Incidentally, I think that thinking about this in terms of an AMM whose liquidity is subsidized is a better model than thinking about limit orders.

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Yup, and it is closer to Robin Hanson’s original intention as well. I guess my “contribution” here is finding the minimum viable bounty/subsidy based on a Dutch auction or some similar price discovery mechanism. And more broadly, thinking about subsidy wastage in subsidizing “high-frequency trading”.

$100 here is referring to the payout amount, e.g. if a counterparty has full information (e.g. is an insider), they can win $100 off the market with a payment of $60, so net profit of $40. Of course, if the information is incomplete (e.g. EV of $75 or something) then the profit is lower (hence “up to $40”), so this is a heavily simplified analogy.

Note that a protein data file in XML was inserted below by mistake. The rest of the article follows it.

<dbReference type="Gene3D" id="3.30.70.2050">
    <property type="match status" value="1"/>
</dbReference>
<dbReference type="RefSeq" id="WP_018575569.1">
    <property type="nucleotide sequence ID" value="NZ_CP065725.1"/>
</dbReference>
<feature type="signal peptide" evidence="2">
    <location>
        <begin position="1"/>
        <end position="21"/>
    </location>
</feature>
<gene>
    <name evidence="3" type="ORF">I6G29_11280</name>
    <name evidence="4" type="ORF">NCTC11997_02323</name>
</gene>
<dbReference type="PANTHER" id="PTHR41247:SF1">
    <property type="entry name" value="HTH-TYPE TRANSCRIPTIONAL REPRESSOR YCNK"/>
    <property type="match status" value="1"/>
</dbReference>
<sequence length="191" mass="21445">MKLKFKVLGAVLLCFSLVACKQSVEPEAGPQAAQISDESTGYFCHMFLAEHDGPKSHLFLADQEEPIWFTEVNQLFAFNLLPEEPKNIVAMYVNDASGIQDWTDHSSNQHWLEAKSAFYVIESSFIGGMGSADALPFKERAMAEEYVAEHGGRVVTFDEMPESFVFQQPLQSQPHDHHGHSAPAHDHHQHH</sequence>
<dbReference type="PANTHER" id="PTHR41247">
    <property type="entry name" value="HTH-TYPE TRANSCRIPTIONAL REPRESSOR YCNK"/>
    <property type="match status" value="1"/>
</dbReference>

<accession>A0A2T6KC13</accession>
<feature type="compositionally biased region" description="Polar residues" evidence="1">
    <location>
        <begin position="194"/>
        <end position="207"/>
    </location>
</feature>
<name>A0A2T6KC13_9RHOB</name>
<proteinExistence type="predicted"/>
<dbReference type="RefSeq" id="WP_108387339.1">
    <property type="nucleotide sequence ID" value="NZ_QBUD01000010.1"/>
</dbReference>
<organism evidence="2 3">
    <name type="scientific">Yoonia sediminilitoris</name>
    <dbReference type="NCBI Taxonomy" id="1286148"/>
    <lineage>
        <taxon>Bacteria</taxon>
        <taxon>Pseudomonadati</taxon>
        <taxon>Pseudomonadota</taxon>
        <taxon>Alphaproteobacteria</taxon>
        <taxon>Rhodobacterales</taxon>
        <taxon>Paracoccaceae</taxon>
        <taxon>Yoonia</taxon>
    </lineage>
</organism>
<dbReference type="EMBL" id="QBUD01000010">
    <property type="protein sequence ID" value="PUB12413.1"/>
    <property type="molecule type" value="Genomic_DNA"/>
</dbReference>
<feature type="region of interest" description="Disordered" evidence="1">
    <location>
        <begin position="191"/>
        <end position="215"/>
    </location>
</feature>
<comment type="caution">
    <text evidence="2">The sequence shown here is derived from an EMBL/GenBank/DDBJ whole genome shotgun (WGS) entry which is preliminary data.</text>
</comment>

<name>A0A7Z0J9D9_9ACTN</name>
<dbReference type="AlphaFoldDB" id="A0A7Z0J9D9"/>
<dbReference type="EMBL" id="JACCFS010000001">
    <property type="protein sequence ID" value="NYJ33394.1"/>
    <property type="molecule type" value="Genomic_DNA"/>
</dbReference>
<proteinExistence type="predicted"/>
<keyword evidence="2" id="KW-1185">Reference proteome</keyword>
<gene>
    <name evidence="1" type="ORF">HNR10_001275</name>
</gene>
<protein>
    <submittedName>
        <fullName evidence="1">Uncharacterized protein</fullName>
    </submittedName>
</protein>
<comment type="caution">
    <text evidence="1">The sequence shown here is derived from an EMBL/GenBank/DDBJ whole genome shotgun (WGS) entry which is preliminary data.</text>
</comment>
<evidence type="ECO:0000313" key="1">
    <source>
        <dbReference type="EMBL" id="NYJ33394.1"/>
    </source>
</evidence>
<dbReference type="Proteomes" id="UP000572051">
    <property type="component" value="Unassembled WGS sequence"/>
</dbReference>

I do think that in practice, it will be an AMM. Limit order is a useful toy model since an AMM is an average/integral of limit orders, so reasoning about limit orders will be informative about AMMs (although maybe LMSR wouldn’t have been that much harder to reason about - IIRC, you can win \$b off of an LMSR or something).

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llllvvuu — we touch upon these issues in the Nature Climate Change article, " Prediction-market innovations can improve climate-risk forecasts". Read-only full-text is available here.

In the pay-to-play Prediction Markets for e.g. sports or political outcomes, there is on average a transfer of resource from less-well-informed ‘punters’ to more informed and more disciplined PM participants.

If one is relying on uninformed participants to fund the informed participants in this way, the viability of the market is determined by the viability of attracting sufficient uninformed participants.

So far, political and sports-based markets have succeeded in attracting uninformed participants. Even still liquidity concerns persist.

Prefunded prediction markets are useful especially where the questions being asked are not likely to generate sufficient interest from among uninformed punters.

There are other benefits too. When uninformed participants trade in a correlated manner, then they can distort the market prices. In behavioral finance this is known as ‘noise trader risk’. Prefunded markets avoid this potential problem.